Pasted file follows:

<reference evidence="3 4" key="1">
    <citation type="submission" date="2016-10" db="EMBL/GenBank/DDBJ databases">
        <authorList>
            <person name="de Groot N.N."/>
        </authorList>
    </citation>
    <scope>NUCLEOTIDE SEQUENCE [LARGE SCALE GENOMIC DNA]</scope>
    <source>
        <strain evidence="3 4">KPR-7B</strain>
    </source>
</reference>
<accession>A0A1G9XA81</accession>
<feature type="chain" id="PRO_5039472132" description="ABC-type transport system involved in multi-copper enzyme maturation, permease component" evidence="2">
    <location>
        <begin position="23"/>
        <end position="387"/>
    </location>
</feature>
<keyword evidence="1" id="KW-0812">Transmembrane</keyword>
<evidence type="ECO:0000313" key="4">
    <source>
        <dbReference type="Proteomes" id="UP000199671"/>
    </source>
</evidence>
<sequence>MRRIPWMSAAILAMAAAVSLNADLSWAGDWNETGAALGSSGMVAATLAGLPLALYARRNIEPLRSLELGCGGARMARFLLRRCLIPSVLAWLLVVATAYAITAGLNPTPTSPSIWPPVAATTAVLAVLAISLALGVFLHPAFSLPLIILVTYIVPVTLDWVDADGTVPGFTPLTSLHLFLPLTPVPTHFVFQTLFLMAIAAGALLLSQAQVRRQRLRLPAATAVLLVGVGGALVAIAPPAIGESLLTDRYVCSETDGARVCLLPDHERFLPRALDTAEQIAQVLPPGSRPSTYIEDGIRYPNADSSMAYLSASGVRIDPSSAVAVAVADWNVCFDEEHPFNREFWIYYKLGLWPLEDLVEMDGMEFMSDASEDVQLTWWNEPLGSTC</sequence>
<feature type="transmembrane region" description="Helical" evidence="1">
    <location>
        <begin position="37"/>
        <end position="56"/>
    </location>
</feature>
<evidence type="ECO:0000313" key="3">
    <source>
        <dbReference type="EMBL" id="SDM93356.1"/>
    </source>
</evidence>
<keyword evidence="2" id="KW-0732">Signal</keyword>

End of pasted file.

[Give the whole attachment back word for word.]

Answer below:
<reference evidence="3 4" key="1">
    <citation type="submission" date="2016-10" db="EMBL/GenBank/DDBJ databases">
        <authorList>
            <person name="de Groot N.N."/>
        </authorList>
    </citation>
    <scope>NUCLEOTIDE SEQUENCE [LARGE SCALE GENOMIC DNA]</scope>
    <source>
        <strain evidence="3 4">KPR-7B</strain>
    </source>
</reference>
<accession>A0A1G9XA81</accession>
<feature type="chain" id="PRO_5039472132" description="ABC-type transport system involved in multi-copper enzyme maturation, permease component" evidence="2">
    <location>
        <begin position="23"/>
        <end position="387"/>
    </location>
</feature>
<keyword evidence="1" id="KW-0812">Transmembrane</keyword>
<evidence type="ECO:0000313" key="4">
    <source>
        <dbReference type="Proteomes" id="UP000199671"/>
    </source>
</evidence>
<sequence>MRRIPWMSAAILAMAAAVSLNADLSWAGDWNETGAALGSSGMVAATLAGLPLALYARRNIEPLRSLELGCGGARMARFLLRRCLIPSVLAWLLVVATAYAITAGLNPTPTSPSIWPPVAATTAVLAVLAISLALGVFLHPAFSLPLIILVTYIVPVTLDWVDADGTVPGFTPLTSLHLFLPLTPVPTHFVFQTLFLMAIAAGALLLSQAQVRRQRLRLPAATAVLLVGVGGALVAIAPPAIGESLLTDRYVCSETDGARVCLLPDHERFLPRALDTAEQIAQVLPPGSRPSTYIEDGIRYPNADSSMAYLSASGVRIDPSSAVAVAVADWNVCFDEEHPFNREFWIYYKLGLWPLEDLVEMDGMEFMSDASEDVQLTWWNEPLGSTC</sequence>
<feature type="transmembrane region" description="Helical" evidence="1">
    <location>
        <begin position="37"/>
        <end position="56"/>
    </location>
</feature>
<evidence type="ECO:0000313" key="3">
    <source>
        <dbReference type="EMBL" id="SDM93356.1"/>
    </source>
</evidence>
<keyword evidence="2" id="KW-0732">Signal</keyword>